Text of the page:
Breast Cancer Research and Treatment

, Volume 132, Issue 3, pp 895–915 | Cite as

Ki-67: level of evidence and methodological considerations for its role in the clinical management of breast cancer: analytical and critical review

  • Elisabeth LuporsiEmail author
  • Fabrice André
  • Frédérique Spyratos
  • Pierre-Marie Martin
  • Jocelyne Jacquemier
  • Frédérique Penault-Llorca
  • Nicole Tubiana-Mathieu
  • Brigitte Sigal-Zafrani
  • Laurent Arnould
  • Anne Gompel
  • Caroline Egele
  • Bruno Poulet
  • Krishna B. Clough
  • Hubert Crouet
  • Alain Fourquet
  • Jean-Pierre Lefranc
  • Carole Mathelin
  • Nicolas Rouyer
  • Daniel Serin
  • Marc Spielmann
  • Margaret Haugh
  • Marie-Pierre Chenard
  • Etienne Brain
  • Patricia de Cremoux
  • Jean-Pierre BellocqEmail author
Open Access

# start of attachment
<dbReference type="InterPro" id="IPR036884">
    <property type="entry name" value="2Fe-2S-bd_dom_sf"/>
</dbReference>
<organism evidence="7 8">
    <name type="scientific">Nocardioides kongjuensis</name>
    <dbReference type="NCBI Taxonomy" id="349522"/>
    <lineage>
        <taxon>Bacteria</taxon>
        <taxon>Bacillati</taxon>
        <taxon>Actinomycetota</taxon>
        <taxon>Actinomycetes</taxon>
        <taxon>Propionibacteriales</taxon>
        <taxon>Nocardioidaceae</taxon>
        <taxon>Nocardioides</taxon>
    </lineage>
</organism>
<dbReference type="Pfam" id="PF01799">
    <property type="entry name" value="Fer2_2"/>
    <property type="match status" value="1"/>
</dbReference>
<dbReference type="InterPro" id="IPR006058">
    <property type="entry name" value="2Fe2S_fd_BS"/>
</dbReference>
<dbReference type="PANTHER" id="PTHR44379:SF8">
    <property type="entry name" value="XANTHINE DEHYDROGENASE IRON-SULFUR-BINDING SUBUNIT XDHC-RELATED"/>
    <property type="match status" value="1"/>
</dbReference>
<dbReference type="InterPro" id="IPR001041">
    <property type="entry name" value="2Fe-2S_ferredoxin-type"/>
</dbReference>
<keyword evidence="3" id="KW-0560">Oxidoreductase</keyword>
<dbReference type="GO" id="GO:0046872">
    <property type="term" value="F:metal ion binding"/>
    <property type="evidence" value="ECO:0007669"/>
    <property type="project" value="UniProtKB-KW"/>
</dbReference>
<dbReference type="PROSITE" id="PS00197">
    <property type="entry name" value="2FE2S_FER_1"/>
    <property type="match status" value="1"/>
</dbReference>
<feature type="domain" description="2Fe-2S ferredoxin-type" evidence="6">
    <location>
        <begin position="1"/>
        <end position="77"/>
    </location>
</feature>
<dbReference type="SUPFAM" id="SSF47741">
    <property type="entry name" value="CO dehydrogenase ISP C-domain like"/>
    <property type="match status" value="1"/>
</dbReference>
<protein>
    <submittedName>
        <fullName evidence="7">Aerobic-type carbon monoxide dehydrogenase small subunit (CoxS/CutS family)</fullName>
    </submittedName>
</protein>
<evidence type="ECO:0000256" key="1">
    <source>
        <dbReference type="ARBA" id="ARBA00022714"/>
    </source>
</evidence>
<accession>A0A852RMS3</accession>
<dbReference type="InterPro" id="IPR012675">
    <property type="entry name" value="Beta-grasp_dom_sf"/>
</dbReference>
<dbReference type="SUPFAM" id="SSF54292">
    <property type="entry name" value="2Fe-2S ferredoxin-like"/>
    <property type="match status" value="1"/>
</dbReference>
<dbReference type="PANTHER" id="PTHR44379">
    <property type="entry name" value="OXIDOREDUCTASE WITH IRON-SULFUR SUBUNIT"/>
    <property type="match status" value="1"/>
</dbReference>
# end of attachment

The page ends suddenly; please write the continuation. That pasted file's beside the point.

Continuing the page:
Clinicians can use biomarkers to guide therapeutic decisions in estrogen receptor positive (ER+) breast cancer. One such biomarker is cellular proliferation as evaluated by Ki-67. This biomarker has been extensively studied and is easily assayed by histopathologists but it is not currently accepted as a standard. This review focuses on its prognostic and predictive value, and on methodological considerations for its measurement and the cut-points used for treatment decision. Data describing study design, patients’ characteristics, methods used and results were extracted from papers published between January 1990 and July 2010. In addition, the studies were assessed using the REMARK tool. Ki-67 is an independent prognostic factor for disease-free survival (HR 1.05–1.72) in multivariate analyses studies using samples from randomized clinical trials with secondary central analysis of the biomarker. The level of evidence (LOE) was judged to be I-B with the recently revised definition of Simon. However, standardization of the techniques and scoring methods are needed for the integration of this biomarker in everyday practice. Ki-67 was not found to be predictive for long-term follow-up after chemotherapy. Nevertheless, high KI-67 was found to be associated with immediate pathological complete response in the neoadjuvant setting, with an LOE of II-B. The REMARK score improved over time (with a range of 6–13/20 vs. 10–18/20, before and after 2005, respectively). KI-67 could be considered as a prognostic biomarker for therapeutic decision. It is assessed with a simple assay that could be standardized. However, international guidelines are needed for routine clinical use.